Thanksgiving is over and Christmas approaches.  It really is a wonderful time of year full of lights, activities, family, and celebration for most of us.  But I truly wish we could hang on to thanksgiving a little longer.  Not the holiday, but the action.  it seems that it is so much easier to point out what is wrong than it is to appreciate what is right.


In fact, Scripture encourages us to not only give thanks for the good things, but to give thanks in all things. Is that even possible? It certainly is not if we don’t have an understanding of who God is and how He works. We define good things as the happenings and circumstances that make us happy or benefit us in some tangible way. Anything that seems difficult, ranging from inconvenient to truly heart-breaking, is filed under the heading “bad things”.

Disappointment, neglect, misunderstanding, hurtful words, injury, sickness, loss, demotion, abandonment, these are all results of fallen life in a fallen world. None of them feel good or seem to hold any blessing for us. Many are the consequences of outright sin, whether someone else’s or our own. Yet we all live with them. And Jesus instructs us to give thanks in all things.

How do we do that in a sincere way? How do we not just say the words while we roll our eyes? How do we give thanks in the midst of all that is broken?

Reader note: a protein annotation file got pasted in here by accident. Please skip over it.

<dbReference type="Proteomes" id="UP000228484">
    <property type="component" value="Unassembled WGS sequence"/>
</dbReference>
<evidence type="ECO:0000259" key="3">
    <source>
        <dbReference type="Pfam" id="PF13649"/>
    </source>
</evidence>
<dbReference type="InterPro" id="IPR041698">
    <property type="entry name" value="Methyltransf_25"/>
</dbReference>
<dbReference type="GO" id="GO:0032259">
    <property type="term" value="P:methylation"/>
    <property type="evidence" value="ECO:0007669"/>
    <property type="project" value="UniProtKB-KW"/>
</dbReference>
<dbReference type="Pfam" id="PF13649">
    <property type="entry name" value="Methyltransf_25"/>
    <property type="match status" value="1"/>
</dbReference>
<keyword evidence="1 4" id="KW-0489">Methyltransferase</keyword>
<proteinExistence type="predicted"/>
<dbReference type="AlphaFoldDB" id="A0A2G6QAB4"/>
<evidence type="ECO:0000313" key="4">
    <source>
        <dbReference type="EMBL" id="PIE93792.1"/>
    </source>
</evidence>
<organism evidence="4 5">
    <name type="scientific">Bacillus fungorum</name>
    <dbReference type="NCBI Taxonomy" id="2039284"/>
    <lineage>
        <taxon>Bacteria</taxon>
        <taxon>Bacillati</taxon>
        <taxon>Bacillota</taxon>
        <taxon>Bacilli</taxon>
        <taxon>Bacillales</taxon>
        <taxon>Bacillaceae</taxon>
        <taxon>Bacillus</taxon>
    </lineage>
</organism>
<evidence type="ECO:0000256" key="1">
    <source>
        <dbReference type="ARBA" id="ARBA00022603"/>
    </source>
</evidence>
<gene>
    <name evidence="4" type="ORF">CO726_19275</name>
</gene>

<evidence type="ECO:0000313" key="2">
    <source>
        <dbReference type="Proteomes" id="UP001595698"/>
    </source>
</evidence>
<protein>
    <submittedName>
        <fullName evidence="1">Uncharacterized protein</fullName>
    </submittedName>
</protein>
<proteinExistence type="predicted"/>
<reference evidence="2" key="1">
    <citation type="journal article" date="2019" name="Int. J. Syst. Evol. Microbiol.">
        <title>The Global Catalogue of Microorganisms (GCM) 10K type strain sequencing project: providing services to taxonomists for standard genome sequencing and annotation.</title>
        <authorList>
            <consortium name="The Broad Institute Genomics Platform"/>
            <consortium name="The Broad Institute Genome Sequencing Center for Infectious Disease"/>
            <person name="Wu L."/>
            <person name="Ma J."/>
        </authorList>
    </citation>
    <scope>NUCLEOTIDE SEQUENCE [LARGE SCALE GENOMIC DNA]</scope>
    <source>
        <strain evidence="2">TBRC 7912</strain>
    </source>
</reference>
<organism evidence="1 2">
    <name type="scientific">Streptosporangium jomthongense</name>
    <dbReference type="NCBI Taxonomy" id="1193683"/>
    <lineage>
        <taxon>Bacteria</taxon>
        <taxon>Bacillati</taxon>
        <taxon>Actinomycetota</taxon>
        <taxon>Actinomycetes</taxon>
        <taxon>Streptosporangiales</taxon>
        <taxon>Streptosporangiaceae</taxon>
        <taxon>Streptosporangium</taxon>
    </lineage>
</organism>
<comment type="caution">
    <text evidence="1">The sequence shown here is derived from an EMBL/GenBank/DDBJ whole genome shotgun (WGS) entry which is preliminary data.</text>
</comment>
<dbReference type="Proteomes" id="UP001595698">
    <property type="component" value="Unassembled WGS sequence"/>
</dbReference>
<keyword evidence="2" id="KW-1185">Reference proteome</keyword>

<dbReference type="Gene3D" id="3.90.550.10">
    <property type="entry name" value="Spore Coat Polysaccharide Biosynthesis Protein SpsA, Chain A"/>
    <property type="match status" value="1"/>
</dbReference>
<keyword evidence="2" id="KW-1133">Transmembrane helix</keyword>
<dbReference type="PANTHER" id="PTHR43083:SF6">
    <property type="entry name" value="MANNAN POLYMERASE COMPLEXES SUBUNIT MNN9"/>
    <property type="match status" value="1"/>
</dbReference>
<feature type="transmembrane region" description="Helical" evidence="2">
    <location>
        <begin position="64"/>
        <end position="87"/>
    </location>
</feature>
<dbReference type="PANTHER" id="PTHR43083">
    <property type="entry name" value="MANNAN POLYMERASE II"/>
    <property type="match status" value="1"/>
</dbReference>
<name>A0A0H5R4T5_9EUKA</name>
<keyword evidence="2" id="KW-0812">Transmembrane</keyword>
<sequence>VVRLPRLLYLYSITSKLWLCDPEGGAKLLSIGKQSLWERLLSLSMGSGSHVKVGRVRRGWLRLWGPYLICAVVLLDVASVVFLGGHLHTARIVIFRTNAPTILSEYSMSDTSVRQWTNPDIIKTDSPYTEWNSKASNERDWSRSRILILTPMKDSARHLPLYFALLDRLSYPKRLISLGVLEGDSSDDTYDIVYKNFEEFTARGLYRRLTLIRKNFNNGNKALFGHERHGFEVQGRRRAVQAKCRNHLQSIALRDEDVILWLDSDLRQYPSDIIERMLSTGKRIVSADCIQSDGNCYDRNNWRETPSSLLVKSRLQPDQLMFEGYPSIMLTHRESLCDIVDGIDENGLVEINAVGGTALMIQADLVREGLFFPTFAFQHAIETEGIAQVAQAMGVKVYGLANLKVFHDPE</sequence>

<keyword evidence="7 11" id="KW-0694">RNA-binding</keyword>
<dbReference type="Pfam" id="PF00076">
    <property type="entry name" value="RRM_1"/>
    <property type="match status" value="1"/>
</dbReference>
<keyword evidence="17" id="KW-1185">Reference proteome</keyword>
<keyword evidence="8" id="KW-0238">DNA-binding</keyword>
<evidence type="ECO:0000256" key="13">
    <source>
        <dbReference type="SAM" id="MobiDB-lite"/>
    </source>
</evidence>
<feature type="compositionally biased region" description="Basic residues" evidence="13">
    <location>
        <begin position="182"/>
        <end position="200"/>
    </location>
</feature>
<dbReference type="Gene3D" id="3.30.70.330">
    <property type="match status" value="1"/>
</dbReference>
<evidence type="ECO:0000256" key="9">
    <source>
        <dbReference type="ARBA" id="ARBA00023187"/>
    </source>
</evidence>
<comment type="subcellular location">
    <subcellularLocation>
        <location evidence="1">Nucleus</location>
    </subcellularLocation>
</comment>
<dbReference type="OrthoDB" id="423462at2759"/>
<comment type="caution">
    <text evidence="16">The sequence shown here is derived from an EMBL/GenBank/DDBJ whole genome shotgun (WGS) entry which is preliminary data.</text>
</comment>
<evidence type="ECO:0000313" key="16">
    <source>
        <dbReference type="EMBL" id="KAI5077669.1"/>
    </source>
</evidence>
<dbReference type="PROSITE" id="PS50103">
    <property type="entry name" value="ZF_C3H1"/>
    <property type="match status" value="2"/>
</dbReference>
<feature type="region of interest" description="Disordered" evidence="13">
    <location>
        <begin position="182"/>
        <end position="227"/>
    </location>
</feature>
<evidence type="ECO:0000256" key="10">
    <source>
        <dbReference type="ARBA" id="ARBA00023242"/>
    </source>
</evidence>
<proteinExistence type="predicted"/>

We start by being still for just a little while. Take the moment. Remember His great love for you, for me, for the person who has made you so angry or hurt you so much. Let His heart and His Spirit remind you that He’s still working on you and sometimes it isn’t easy. Sometimes He must use a hard thing to shape us into His image, but He never leaves us alone in the process, and pain is never without purpose.

We can look at what is broken and give thanks for the shards lying on the floor. We can see the person who has hurt us or made us angry with the eyes of Jesus and realize they have their own hurts that He would have us minister to. We can see that he not only walks us through the valley, but may have given us at least one other person to walk beside. We can recognize that anything that brings us to our knees before Him has been a blessing simply for that reason.

His own life was full of misunderstanding, ridicule, and finally the cross. There was little that was bright or lovely, much that we would call ugly and wrong. Yet in His wisdom and purposes, His life, death, and resurrection were far beyond beautiful and good. They are life itself. They are life eternal for all who will come to Him in repentance and faith. If life can come from death, then we can know that in all things there is grace if we will see it.

Some things will never make sense. Some losses will never be recovered. Some pains will always hurt. But when we can stop and know how greatly He loves us, we can trust that even the most difficult steps already hold His footprints. We can begin to see with His eyes, walk by His side, and be thankful in every circumstance. Let’s help and remind each other that all things come through His hands and hold grace and blessing for us if we will trust Him. And let’s give thanks.

Ephesians 5:20; 1 Thessalonians 5:18; Psalm 100:4-5; Psalm 116:17;

John 1:16; Romans 5:1-2

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